Ethiopia today denounced American military maneuvers in the region as encouraging "aggression" by neighboring Somalia and hinted that relations with Washington, already at an all-time low, might be broken.
In an emotional, sometimes bitter interview, Foreign Minister Feleke Gedle-Giorgis said "the sole purpose" of American military maneuvers to be held in Somalia later this month was "to endanger Ethiopia. Indeed, there is no other interpretation."
Feleke and the foreign ministers of Libya and South Yemen held an emergency meeting here today and pressed the Ethiopian complaint in a communique saying the three allied countries would protest the U.S. maneuvers to the United Nations.
The communique described the United States' Bright Star maneuvers, which began last week in Egypt, as "an act of intimidation by the United States and its collaborators in the region." The three countries said they also would take their protest to the Organization of African Unity, the Arab League and the Nonaligned Movement.
The maneuvers have been described by the United States as designed to test the U.S. Rapid Deployment Force in Egypt, Sudan and Oman as well as Somalia.
Feleke said the maneuvers will increase the possibility of renewed warfare between Addis Ababa and Mogadishu, which have fought two major wars and numerous skirmishes in the Horn of Africa in the last two decades. The dispute between the two countries centers on Ethiopia's Ogaden region, which is claimed by Somalia.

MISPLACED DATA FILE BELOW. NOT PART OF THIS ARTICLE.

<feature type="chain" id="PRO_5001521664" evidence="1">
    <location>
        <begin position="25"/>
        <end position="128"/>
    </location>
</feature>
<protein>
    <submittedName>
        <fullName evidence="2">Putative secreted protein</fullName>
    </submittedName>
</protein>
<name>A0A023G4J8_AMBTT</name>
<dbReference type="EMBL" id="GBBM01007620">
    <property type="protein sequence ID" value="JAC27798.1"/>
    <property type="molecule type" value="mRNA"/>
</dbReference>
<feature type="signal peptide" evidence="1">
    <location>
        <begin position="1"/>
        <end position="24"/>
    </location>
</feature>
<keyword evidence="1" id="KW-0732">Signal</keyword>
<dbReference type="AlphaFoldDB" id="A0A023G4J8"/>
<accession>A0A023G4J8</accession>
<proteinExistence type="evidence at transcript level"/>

He indicated that in the event of another war over the region, Ethiopian forces would cross the Somali border. Somalia has agreed to allow U.S. forces to use military facilities in return for $40 million in defensive military equipment, which has yet to be delivered.
Meanwhile, Somali President Mohammed Siad Barre met Tuesday in Mogadishu with a U.S. military delegation headed by Assistant Secretary of Defense for International Security Affairs Francis West, Agence France-Presse reported. The report quoted the official Somali news agency as saying Barre and West "held similar views" on the strengthening of Somali-U.S relations and the security of the Horn of Africa.
The last war, in 1977, resulted in Ethiopia, which has 10 times Somalia's population, moving away from its long-time friendship with the United States to form an alliance with the Soviet Union. Since then Moscow has provided more than $2 billion in weapons.
There are also approximately 11,000 Cuban troops in the country, and the foreign minister said they "will stay as long as Somalia is a threat" to Ethiopia. "The Cubans," he added, "can be here forever."
In a rare interview with an American reporter, Feleke was outspoken in his criticism of the United States and repeated a threat that the U.S. maneuvers had caused Ethiopia to "review the entire premises" of its relationship with Washington.
The implicit threat that relations might be broken was first made in a message over the weekend to U.S. Secretary of State Alexander M. Haig Jr. Ethiopia's diplomatic offensive against the maneuvers began late last week with an attack by the country's leader, Lt. Col. Mengistu Haile Mariam, and today's interview apparently was intended to escalate the campaign.